Real Talk: From Anxiety to Art

By: Chaviva Freedman  |  October 2, 2016
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anxious-artIt’s a Tuesday evening. You have two papers, math homework and a lab assignment all due at the end of the week. You feel like nothing is going to be done on time and your anxiety levels are through the roof.

I’ve been in your position. I live in this position every day. As someone who has been diagnosed with anxiety, I have had to learn how to adapt to different situations in a short amount of time. Over the past few years, specifically in college, I have learned how to take my anxiety and channel it in different ways that help the condition subside. As midterms are coming up right after the break, I think it’s time to give away some of my secrets:

    1. Breathe! Although this seems like the most basic thing, there are actually specific breathing techniques you can use to calm down. The method I find to be the most effective is the 4, 6, 7 technique. This requires you to inhale for four seconds, hold that breath for six seconds and then exhale for seven seconds. The trick is to do this technique four times in a row and your stress levels will subside. I discovered this technique when Stern gave an anti-stress class right before midterms of my freshman year, and I still do it all the time. It has really helped me over the years and it is a great technique to keep in your back pocket.
    2. 90’s Television. This is a new trick I picked up during the summer, and it’s one of my favorites. 90’s television consisted of feel-good shows like Boy Meets World and Friends. Whenever I watch an episode from this era of television, it always lifts my spirits because there’s always something to laugh about. Although my personal preferences are Brotherly Love and Home Improvement, they’re all great ways to unwind and relax.
    3. Blast your favorite bands/artists. This technique has always helped me. I live with my headphones in my ears for this reason alone. Listening to music has always given me an energy boost and over the years the music I listen to has varied. I found that the music I grew up with really helps with channeling my anxiety. I personally recommend the English pop bands Busted and McFly. Both bands have really upbeat and catchy tunes, and if you want to come find me, I’ll tell you how much I love these bands and which of their songs should always be on your playlist. (Little known fact: you know the song “Year 3000” by the Jonas Brothers? It wasn’t written by them – thank Busted for that little gem in your childhood.)
    4. Take a walk. This is one of the best ways to relieve anxiety and stress. I love walking around Midtown because you get to move with the pace of the city and you will always find something that you didn’t know before. I discovered this cool store called Cosmetic Market while taking a walk down Madison Avenue, and I frequent it all the time. There are many more things to discover when you just take the time and walk. You might discover some new event happening at Bryant Park or go on a tour of all the artwork in and around Rockefeller Center. Either way, you won’t be disappointed if you take this route to de-stressing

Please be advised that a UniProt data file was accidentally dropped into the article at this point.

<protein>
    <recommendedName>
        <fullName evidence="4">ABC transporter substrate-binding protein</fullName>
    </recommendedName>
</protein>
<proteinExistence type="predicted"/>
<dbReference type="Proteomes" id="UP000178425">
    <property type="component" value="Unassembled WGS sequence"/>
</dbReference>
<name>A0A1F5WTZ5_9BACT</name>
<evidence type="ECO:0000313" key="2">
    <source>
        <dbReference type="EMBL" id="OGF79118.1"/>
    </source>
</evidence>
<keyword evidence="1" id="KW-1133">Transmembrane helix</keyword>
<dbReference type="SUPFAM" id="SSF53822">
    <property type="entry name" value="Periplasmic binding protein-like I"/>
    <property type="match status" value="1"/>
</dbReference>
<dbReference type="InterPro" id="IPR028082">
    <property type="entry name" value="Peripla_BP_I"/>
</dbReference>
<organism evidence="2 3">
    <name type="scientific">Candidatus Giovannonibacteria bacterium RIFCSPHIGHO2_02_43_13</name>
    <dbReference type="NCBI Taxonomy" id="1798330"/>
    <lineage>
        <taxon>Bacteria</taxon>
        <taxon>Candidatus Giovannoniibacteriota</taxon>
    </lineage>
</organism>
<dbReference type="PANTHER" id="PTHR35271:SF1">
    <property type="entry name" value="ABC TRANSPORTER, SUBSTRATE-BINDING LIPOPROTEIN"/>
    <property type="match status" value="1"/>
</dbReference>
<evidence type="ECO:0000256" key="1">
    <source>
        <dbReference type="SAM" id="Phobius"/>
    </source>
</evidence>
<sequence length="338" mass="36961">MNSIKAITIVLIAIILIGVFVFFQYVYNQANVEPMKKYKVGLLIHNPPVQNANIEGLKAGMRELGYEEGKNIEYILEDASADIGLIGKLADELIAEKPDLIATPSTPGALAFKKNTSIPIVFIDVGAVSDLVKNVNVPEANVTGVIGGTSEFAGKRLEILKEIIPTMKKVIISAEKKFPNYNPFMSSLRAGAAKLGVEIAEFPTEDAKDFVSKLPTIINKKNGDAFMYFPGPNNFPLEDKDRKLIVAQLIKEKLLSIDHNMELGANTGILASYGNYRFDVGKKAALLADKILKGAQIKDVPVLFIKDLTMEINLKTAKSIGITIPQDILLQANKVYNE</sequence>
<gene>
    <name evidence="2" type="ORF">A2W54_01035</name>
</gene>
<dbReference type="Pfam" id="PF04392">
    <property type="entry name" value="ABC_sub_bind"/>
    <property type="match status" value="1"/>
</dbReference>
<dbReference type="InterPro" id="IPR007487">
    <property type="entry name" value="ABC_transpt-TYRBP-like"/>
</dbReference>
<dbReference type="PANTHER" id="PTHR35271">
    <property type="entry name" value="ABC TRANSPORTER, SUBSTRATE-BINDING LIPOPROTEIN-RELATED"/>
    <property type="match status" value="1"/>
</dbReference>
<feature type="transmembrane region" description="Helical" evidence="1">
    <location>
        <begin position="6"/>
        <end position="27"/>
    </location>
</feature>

5. Watch a movie. I am going to be honest – I do this a lot. I have built a repertoire of movies that I arm myself with over the years, and whenever I feel anxious, I pull a DVD out and watch it. My personal favorites are classic teenage movies – 10 Things I Hate About You, Mean Girls, She’s the Man and Pitch Perfect. Any of these movies will make you go into laughing fits and make you feel good at the end. These movies are also good to watch because we all have seen these movies countless times – we can quote them verbatim without even thinking about it. By watching something that you already know, you will feel good even faster. I truly recommend you try this method and even bring a friend along for the ride.

    6. Talk it out. Although this one is probably the hardest piece of advice, it is probably the most important. I can tell you from experience that holding in your feelings is not a good thing to do. You will most probably explode and get upset from something so trivial. Just sitting with someone and describing your emotions will make you feel better. I’m not saying that you need to see a psychologist – even a friend or family member will be sufficient. As long as you are talking to someone that you trust, you will feel better.

 

Although these tricks are beneficial to me, they might not work for everyone. Develop your own anxiety hacks and perfect them as you go along. Eventually you’ll have a whole arsenal of techniques of your own. Good luck with midterm season!

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